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Tough competition for Law Clinic places

Student Director of the Law Clinic, Oliver Foudah (back), with Director John Peake and one of this year's law clinic students.

Student Director of the Law Clinic, Rhona Egerton, together with Oliver Foudah, managed this year's recruitment drive.

Press release issued: 3 November 2016

Following another extensive recruitment drive, the University of Bristol Law Clinic received in excess of 240 applications for only 40 available places. In this article, Student Directors, Rhona Egerton and Oliver Foudah, discuss a review of the application process and why this year promises to be such an exciting time for new members.

Once again, the University of Bristol Law Clinic has been able to continue its expansion of student membership. This year we were very happy to announce that we would be able to accommodate a record number of 120 Law Clinic student members.

Following significant interest in the Clinical Legal Studies module available as an option to all final year law undergraduates, and after factoring in all returning members, it was clear that we would be able to offer membership to 40 new enthusiastic students.

As always, interest in the Law Clinic this year was extremely high. We largely attribute this to the rewarding and interesting nature of the work undertaken by the Law Clinic alongside the unique practical opportunities that it offers to law students at Bristol University.

As part of our extensive recruitment drive, we spoke to over 300 students at the Welcome Fair, hosted a Launch Night accommodating 110 students and held a drop in session for prospective applicants. By organising these events, the Committee sought to engage on a personal level with those interested in the work of the Law Clinic and to offer advice in what we were looking for in applications.

Our key aim this year was to make the application process as transparent as possible. We understand the disappointment that many unsuccessful applicants feel and so we really strived to create a level playing field among students.

We made a number of changes to the application form that students were required to submit, including removing the option for students to attach their CV and increasing the number of questions that students had to answer. Membership of the law clinic is open to all law students, regardless of year their year of study or degree program. We were very aware therefore that the range in extra-curricular opportunities available to applicants will have varied greatly. Therefore, we decided to focus more on applicants’ motivation to join the Law Clinic, and the skills and understanding they could demonstrate, rather than be distracted by a roster of past achievements and work experience.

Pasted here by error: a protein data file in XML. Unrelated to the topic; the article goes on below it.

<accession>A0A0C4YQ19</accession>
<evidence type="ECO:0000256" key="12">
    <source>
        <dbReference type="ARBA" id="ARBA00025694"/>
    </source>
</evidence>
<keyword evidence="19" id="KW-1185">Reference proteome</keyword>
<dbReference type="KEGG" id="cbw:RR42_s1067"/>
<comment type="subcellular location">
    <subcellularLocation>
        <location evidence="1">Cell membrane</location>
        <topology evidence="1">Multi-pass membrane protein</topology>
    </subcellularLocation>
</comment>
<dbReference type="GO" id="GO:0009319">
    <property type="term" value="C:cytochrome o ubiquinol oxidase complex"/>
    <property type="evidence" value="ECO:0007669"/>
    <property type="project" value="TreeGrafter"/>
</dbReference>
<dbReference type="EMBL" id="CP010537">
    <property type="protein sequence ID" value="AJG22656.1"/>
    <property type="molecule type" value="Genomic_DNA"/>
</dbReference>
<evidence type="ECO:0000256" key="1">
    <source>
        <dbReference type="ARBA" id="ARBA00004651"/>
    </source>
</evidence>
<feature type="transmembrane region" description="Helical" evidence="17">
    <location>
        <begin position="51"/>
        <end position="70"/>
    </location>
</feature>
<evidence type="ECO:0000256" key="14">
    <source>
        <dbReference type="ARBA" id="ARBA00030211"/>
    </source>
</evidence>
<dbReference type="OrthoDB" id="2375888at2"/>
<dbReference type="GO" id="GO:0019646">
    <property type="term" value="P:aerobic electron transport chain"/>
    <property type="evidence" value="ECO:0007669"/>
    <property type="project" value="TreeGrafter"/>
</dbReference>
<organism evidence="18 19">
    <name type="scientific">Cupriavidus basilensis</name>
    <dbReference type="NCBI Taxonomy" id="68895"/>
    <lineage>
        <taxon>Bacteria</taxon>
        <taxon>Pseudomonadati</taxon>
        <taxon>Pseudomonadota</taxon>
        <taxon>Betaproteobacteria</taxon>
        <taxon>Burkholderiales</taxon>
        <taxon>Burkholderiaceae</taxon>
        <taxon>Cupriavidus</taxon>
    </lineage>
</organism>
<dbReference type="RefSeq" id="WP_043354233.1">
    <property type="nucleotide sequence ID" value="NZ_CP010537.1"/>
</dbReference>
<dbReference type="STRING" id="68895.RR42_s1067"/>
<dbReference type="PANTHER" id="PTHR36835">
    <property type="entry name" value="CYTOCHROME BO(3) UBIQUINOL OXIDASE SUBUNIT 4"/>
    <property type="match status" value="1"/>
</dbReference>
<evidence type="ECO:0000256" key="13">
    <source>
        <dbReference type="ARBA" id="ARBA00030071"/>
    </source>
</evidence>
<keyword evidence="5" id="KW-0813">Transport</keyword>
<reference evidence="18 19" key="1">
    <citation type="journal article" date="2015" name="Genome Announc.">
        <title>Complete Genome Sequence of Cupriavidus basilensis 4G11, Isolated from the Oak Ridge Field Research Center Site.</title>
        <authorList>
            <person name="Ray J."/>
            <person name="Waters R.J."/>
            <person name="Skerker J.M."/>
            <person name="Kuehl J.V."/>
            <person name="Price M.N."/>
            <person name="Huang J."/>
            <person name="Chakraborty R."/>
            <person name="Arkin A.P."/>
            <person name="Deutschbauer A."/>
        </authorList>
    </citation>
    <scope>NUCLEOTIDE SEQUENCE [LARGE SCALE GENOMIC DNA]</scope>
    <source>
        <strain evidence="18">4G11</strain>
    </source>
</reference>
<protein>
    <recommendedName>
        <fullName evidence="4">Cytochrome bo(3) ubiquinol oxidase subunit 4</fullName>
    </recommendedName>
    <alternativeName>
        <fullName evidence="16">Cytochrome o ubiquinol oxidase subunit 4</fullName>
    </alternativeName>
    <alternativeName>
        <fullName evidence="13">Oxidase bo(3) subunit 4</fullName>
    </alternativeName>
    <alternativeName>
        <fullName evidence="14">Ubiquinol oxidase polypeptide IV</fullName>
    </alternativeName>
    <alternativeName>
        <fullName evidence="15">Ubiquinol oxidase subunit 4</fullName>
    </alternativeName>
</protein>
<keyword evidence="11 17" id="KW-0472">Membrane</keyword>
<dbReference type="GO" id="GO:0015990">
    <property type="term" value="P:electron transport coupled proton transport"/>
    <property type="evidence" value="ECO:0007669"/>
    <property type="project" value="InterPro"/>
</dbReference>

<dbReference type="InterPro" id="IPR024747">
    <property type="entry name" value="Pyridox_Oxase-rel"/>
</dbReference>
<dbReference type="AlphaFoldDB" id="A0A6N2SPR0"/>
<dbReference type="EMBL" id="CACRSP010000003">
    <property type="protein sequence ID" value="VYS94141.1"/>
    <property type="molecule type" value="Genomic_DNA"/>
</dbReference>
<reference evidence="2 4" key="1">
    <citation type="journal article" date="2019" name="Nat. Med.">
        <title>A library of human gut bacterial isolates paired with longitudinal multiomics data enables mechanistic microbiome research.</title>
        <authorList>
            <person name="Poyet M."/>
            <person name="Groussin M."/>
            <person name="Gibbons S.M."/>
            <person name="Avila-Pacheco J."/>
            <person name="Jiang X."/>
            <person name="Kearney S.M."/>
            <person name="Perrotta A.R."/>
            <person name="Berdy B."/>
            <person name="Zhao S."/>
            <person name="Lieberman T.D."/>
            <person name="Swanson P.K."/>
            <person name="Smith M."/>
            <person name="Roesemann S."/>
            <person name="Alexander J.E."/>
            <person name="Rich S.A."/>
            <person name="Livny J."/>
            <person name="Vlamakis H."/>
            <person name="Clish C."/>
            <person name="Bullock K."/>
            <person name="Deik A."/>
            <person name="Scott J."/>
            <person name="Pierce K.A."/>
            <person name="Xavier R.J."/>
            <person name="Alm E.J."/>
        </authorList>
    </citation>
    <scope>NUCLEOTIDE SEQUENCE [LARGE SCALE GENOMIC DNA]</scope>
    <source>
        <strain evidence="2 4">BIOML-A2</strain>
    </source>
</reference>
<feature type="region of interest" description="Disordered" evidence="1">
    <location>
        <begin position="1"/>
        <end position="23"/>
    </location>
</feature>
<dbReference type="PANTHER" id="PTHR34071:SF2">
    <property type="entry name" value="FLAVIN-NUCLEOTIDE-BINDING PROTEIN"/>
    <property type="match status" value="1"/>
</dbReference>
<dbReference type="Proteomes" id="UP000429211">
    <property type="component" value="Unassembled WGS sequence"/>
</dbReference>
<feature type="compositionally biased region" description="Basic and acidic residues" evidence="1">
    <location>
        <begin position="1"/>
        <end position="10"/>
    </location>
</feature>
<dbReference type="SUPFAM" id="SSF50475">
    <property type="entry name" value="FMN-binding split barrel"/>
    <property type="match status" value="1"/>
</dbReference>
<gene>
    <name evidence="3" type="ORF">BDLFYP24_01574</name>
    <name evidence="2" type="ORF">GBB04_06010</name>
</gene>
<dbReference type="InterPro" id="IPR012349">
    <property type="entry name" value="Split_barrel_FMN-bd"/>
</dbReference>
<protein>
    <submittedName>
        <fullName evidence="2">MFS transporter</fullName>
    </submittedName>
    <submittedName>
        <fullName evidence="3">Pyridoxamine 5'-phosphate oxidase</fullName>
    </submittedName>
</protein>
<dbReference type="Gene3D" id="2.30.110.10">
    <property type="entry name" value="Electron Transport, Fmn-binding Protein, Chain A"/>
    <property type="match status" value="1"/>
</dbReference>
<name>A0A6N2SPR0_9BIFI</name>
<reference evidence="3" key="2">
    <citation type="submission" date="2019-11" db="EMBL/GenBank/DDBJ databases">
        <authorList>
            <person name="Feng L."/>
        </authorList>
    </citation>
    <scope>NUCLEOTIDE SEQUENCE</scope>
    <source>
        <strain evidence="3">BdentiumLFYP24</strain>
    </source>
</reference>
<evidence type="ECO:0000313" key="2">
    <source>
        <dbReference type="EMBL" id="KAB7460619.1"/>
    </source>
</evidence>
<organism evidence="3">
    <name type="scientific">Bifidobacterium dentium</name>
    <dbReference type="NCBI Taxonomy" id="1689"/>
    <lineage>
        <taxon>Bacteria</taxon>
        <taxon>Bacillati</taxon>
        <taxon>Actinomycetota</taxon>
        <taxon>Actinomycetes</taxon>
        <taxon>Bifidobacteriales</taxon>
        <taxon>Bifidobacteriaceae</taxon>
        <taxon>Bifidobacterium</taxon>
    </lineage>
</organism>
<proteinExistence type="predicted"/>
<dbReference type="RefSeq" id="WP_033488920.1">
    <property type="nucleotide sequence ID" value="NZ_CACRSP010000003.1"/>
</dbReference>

In order to mark applications, we identified five key competencies that we felt were crucial for new recruits to have; teamwork, organisation, altruism, knowledge of pro bono work, and a well-founded motivation for joining the law clinic. All applications were marked by two committee members, and if the marks awarded were notably different, the application would be marked for a third time. To ensure the marking process was as fair as possible, the applications were marked blind, and members of the committee were not aware of the scores previously awarded to the applications that they may have reviewing for the second or third time.

As always, we were hugely impressed by the high calibre of applications, with the majority of applicants demonstrating a good level in the first two competencies, teamwork and organisation. Where we were really able to distinguish between exceptional and good applications was across the last three competencies, in particular altruism and knowledge of pro bono work.

Given how demanding and complex some of our client cases can be, we are delighted to welcome so many students who have such a solid understanding of the importance and significance of pro bono organisations within our community, and have demonstrated the commitment and enthusiasm that we want to see in our members.

This year sees a host of new opportunities and projects for our members to get stuck into. Our exciting new partnership with Osborne Clarke means we can provide essential soft-skills training for all 120 members of the Law Clinic, and build relationships between fully-trained practitioners and students. We are expanding our presence in the local community through our StreetLaw projects and drop-in clinics.

With an increased membership, we can build on existing relationships with organisations such as the Bristol Drugs Project, and start new initiatives, such as those with Bristol Women’s Voice and CLIC at the Children’s Oncology Centre.

We are also very much looking forward to the opening of our new office suite at 8 Berkeley Square. This custom designed facility will serve as an excellent teaching facility for our members to improve their interviewing and advice giving skills. More importantly however, the Law Clinic will now be able to welcome our clients into a professional and supportive environment, helping us to provide the best service we can within the local community.

Further information

Rhona Egerton and Oliver Foudah are the Student Directors of the University of Bristol Law Clinic. They are both 4th Year Law Students who have been members of the Law Clinic since 2013. 

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